Public money, Catholic school
Published: Wednesday, October 3, 2012
Updated: Wednesday, October 3, 2012 12:10
As a product of the Public School system and a current Concurrent Education student, there has always been a part of the Ontario school system that I simply never understood. Why is it that we have a publicly funded non-secular school system in Ontario?
I refer, of course, to our Catholic school system, which many Brock students probably attended. I am not writing this opinion piece to attack those students; instead, I am here to defend those students who are not belonging to the Catholic faith, but still expect the same treatment as someone who is.
In Ontario, taxpayers have the option of contributing their dollars to the public school system or the Catholic school system. This led to the Catholic school system in Ontario receiving in excess of $7 billion worth of public money last year, as well as receiving additional funding from the Catholic Church. This puts many Catholic schools at an advantage over public schools, which in turn drives the desire for parents to send their kids to Catholic schools.
However, this is also putting the publicly funded secular schools at a disadvantage, because they are seeing declining enrolment due to the obvious advancements that the Catholic school board has made over the public schools.
Why am I upset that the Catholic schools have become better than the public schools? It is giving an advantage to students who belong to a certain religion, which is directly against the equality that I was under the impression that we, as Canadians, stood for. Students of non-Catholic faiths face challenges when trying to attend a Catholic elementary school despite the fact that it is funded by public money. In secondary school, they are allowed to attend a Catholic school; however, they must take a religion course in which they are taught the Catholic beliefs.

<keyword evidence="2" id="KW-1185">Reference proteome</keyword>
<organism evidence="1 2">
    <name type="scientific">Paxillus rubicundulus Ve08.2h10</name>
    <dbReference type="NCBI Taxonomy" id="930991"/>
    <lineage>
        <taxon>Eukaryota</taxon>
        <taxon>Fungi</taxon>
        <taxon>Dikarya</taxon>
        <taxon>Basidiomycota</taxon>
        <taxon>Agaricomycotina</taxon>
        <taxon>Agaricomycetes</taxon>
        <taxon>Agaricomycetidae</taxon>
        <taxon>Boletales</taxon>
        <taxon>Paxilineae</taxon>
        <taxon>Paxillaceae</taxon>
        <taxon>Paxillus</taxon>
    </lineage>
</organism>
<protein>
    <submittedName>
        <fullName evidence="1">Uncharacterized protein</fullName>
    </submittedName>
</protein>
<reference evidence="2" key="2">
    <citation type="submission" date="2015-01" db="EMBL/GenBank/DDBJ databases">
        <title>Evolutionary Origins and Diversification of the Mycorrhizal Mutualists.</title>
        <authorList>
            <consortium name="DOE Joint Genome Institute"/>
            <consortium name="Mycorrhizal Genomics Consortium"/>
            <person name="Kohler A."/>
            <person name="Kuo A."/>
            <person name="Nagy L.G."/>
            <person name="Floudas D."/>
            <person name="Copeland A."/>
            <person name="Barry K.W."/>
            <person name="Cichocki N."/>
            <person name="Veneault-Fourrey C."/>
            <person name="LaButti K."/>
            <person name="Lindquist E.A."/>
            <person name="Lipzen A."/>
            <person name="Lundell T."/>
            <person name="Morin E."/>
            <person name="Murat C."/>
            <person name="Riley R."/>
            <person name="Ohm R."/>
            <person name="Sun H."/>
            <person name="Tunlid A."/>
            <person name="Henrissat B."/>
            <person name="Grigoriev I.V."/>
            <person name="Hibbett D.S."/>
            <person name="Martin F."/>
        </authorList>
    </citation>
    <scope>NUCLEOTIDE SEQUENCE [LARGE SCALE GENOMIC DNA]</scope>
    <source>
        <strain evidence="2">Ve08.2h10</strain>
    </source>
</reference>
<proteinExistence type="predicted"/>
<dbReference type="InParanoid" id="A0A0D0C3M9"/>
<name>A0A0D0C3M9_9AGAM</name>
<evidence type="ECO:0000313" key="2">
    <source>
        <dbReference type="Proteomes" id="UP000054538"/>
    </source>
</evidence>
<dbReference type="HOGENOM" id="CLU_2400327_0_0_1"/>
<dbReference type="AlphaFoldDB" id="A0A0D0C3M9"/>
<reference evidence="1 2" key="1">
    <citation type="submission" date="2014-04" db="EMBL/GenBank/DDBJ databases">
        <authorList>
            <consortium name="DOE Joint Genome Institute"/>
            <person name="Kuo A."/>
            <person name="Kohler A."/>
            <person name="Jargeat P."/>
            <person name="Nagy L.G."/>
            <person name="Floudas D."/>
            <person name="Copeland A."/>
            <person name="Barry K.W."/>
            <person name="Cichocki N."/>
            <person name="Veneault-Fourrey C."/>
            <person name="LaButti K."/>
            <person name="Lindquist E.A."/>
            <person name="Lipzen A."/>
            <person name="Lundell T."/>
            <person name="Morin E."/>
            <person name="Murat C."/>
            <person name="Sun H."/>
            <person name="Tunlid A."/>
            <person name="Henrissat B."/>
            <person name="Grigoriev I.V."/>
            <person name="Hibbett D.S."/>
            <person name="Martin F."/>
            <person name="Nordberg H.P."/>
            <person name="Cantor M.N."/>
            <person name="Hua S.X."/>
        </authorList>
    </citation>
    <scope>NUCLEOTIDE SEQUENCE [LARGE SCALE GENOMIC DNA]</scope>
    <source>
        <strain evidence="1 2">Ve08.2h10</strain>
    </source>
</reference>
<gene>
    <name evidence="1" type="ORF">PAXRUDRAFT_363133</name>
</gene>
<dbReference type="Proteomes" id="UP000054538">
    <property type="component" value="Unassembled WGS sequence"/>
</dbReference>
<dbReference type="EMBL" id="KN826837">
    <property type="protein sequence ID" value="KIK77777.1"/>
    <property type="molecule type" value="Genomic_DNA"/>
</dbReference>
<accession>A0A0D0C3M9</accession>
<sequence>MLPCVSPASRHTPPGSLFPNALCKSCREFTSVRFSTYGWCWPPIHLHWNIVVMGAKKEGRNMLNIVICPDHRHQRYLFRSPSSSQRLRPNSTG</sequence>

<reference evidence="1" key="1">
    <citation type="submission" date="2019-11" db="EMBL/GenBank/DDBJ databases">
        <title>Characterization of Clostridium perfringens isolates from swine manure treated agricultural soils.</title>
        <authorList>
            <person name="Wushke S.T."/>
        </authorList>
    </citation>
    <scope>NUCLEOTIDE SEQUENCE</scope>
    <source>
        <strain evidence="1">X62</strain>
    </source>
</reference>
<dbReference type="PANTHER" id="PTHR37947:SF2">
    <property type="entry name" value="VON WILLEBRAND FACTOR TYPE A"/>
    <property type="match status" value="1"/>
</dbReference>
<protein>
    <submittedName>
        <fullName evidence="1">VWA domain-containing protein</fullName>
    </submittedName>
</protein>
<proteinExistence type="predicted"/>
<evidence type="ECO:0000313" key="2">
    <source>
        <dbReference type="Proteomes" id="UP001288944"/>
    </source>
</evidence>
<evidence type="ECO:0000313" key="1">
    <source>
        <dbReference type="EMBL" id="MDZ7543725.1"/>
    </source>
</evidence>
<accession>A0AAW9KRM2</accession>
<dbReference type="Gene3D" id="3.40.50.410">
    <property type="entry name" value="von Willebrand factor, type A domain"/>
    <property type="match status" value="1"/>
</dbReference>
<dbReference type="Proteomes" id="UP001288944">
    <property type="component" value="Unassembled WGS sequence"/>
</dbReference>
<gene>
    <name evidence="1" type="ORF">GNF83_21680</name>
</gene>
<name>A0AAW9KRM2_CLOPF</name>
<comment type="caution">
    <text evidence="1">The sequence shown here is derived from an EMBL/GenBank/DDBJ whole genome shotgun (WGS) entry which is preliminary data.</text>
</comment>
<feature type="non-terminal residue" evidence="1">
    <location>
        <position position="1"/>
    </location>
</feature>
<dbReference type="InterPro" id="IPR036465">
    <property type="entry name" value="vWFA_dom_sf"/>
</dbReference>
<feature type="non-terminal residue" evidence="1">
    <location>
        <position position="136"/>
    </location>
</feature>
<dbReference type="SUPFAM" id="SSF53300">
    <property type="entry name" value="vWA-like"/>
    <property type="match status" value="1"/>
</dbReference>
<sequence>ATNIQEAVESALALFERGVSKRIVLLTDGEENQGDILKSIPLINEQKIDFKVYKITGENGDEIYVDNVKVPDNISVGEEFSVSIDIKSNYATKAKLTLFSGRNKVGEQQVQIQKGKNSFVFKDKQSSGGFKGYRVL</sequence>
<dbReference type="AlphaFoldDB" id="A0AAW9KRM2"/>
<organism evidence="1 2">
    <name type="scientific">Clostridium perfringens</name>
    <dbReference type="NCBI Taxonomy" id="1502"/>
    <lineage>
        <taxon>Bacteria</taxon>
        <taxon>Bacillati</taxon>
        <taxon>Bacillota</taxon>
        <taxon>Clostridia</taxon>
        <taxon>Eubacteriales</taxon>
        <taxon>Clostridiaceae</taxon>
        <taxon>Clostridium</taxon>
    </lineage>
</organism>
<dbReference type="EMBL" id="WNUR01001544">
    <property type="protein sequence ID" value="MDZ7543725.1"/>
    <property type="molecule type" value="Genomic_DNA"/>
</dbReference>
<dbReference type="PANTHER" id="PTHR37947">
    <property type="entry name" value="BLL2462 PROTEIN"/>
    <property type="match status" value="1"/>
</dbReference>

In my hometown, there were two Catholic Secondary schools and three Public Secondary schools. The two Catholic schools saw increased enrolment every year that I was in high school, as well as many technological advancements, landscape improvements and building renovations. The high school that I attended — which was widely considered to be the nicest public school in the region — did not have a ceiling for the four years I was there because there was asbestos that needed removing. Which high school would you choose?
I want to make it clear that I do not wish for this to be an attack on religion. I think that religious studies are a valuable part of education that support tolerance in our society. However, it is not necessary to separate our school system in the name of religion, particularly when that school system is being funded by public dollars. Allow an equal opportunity to students in the province, without forcing them to go against their beliefs in order to obtain it. It is time to abolish the Catholic school system in Ontario. It may not be politically popular, but it is the right thing to do.